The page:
Louisiana sinkhole raises further fears of gas explosions
14 August 2012
The sinkhole that appeared on August 4 about 50 miles south of Baton Rouge in Louisiana could threaten an explosion risk from underground gas, according to local reports. It has already swallowed hundreds of full-size trees and caused a mandatory evacuation order to be imposed for 150 residences nearby.
There is visible bubbling in the water of the sinkhole, thought to be gas, and the state's Department of Environmental Quality said water samples from the sinkhole showed oil and diesel on its surface.
The sinkhole is 100 metres in diameter and up to 150 metres deep, according to John Boudreaux, director of the Office of Homeland Security in Assumption Parish.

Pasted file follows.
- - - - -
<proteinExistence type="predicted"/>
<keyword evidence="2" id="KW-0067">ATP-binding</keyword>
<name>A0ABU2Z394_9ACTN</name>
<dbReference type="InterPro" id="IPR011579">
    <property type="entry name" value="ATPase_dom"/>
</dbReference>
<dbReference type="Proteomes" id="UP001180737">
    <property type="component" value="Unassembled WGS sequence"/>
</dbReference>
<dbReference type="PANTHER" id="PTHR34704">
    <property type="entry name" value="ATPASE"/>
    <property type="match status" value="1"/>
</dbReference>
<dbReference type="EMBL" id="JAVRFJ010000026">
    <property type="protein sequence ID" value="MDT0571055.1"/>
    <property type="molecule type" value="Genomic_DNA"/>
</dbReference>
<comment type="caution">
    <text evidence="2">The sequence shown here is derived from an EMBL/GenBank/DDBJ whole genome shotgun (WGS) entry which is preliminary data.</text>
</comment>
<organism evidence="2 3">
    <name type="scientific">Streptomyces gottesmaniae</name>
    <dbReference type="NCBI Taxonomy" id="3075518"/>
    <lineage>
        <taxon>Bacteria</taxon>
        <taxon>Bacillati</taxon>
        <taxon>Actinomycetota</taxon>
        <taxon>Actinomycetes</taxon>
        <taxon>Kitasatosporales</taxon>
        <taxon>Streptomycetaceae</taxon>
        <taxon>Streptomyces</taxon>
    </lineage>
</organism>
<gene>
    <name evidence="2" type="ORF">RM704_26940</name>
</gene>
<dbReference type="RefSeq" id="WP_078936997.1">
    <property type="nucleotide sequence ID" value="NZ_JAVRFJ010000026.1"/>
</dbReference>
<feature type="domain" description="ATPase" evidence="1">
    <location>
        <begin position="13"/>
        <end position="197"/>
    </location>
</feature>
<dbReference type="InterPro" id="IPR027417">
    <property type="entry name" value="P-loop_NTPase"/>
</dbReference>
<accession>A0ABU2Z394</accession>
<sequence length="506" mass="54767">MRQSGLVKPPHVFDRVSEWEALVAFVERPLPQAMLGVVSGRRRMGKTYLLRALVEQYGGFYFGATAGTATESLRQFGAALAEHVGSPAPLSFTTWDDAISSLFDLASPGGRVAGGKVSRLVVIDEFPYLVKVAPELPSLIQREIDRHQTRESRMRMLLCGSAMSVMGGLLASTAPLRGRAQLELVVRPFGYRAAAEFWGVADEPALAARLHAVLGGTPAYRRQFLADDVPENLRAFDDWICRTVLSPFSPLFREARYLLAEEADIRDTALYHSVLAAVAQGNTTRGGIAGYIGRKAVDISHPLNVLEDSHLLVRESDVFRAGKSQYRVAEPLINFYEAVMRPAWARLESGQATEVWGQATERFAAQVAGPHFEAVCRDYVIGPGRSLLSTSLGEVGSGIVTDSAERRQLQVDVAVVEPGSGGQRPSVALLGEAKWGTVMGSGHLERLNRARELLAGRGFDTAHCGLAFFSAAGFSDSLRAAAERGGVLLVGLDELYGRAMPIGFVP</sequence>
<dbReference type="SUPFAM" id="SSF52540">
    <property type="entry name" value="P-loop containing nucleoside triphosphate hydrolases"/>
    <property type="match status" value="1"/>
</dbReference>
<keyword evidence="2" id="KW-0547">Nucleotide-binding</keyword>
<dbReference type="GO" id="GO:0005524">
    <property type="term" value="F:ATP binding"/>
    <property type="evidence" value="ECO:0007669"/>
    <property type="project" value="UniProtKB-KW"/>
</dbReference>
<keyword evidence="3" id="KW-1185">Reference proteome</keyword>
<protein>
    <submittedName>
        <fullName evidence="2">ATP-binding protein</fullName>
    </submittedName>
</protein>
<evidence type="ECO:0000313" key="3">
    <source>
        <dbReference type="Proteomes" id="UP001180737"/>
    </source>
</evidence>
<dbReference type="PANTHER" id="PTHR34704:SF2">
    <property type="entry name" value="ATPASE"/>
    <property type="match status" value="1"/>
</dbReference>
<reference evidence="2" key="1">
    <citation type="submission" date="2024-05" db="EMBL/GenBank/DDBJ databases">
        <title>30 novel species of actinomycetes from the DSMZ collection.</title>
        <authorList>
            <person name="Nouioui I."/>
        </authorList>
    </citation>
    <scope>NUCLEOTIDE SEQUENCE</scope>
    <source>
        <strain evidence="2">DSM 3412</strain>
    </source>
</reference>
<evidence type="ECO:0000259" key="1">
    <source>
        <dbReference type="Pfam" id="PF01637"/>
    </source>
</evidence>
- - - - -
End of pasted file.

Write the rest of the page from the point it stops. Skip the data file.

It is adjacent to a well containing 1.5 million barrels of liquid butane, Assumption Parish Sheriff Mike Waguespack told CNN. If the well is breached, it could be released as a highly flammable vapour, a possibility Waguespack described as potentially catastrophic.
An an out-of-use underground salt cavern operated by Texas Brine is thought to be the cause, and that company has been ordered by the Louisiana Office of Conservation to investigate whether the old cavern may have opened the sinkhole or caused the gas bubbling.
Gas pipelines have been closed or rerouted around the affected area, and a nearby highway was temporarily closed, but has now been reopened.